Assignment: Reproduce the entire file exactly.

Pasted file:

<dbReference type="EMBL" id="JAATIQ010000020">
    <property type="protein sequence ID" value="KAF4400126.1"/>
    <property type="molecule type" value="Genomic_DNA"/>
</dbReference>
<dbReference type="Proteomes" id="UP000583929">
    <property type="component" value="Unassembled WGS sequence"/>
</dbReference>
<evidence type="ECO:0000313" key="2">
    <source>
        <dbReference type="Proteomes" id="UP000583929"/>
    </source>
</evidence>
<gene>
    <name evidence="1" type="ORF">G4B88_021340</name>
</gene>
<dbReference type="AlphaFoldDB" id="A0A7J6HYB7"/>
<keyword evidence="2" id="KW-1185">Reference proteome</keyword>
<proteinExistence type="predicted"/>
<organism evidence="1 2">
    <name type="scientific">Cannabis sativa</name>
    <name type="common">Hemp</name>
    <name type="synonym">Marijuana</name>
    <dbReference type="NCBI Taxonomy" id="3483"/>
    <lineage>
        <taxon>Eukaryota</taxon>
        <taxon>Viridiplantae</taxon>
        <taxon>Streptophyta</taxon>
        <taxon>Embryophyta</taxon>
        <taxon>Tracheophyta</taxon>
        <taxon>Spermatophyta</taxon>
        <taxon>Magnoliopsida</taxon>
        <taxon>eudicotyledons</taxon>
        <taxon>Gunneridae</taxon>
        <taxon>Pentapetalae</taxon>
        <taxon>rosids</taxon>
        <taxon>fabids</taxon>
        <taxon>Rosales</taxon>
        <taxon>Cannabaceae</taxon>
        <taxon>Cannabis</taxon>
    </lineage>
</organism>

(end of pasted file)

<dbReference type="EMBL" id="JAATIQ010000020">
    <property type="protein sequence ID" value="KAF4400126.1"/>
    <property type="molecule type" value="Genomic_DNA"/>
</dbReference>
<dbReference type="Proteomes" id="UP000583929">
    <property type="component" value="Unassembled WGS sequence"/>
</dbReference>
<evidence type="ECO:0000313" key="2">
    <source>
        <dbReference type="Proteomes" id="UP000583929"/>
    </source>
</evidence>
<gene>
    <name evidence="1" type="ORF">G4B88_021340</name>
</gene>
<dbReference type="AlphaFoldDB" id="A0A7J6HYB7"/>
<keyword evidence="2" id="KW-1185">Reference proteome</keyword>
<proteinExistence type="predicted"/>
<organism evidence="1 2">
    <name type="scientific">Cannabis sativa</name>
    <name type="common">Hemp</name>
    <name type="synonym">Marijuana</name>
    <dbReference type="NCBI Taxonomy" id="3483"/>
    <lineage>
        <taxon>Eukaryota</taxon>
        <taxon>Viridiplantae</taxon>
        <taxon>Streptophyta</taxon>
        <taxon>Embryophyta</taxon>
        <taxon>Tracheophyta</taxon>
        <taxon>Spermatophyta</taxon>
        <taxon>Magnoliopsida</taxon>
        <taxon>eudicotyledons</taxon>
        <taxon>Gunneridae</taxon>
        <taxon>Pentapetalae</taxon>
        <taxon>rosids</taxon>
        <taxon>fabids</taxon>
        <taxon>Rosales</taxon>
        <taxon>Cannabaceae</taxon>
        <taxon>Cannabis</taxon>
    </lineage>
</organism>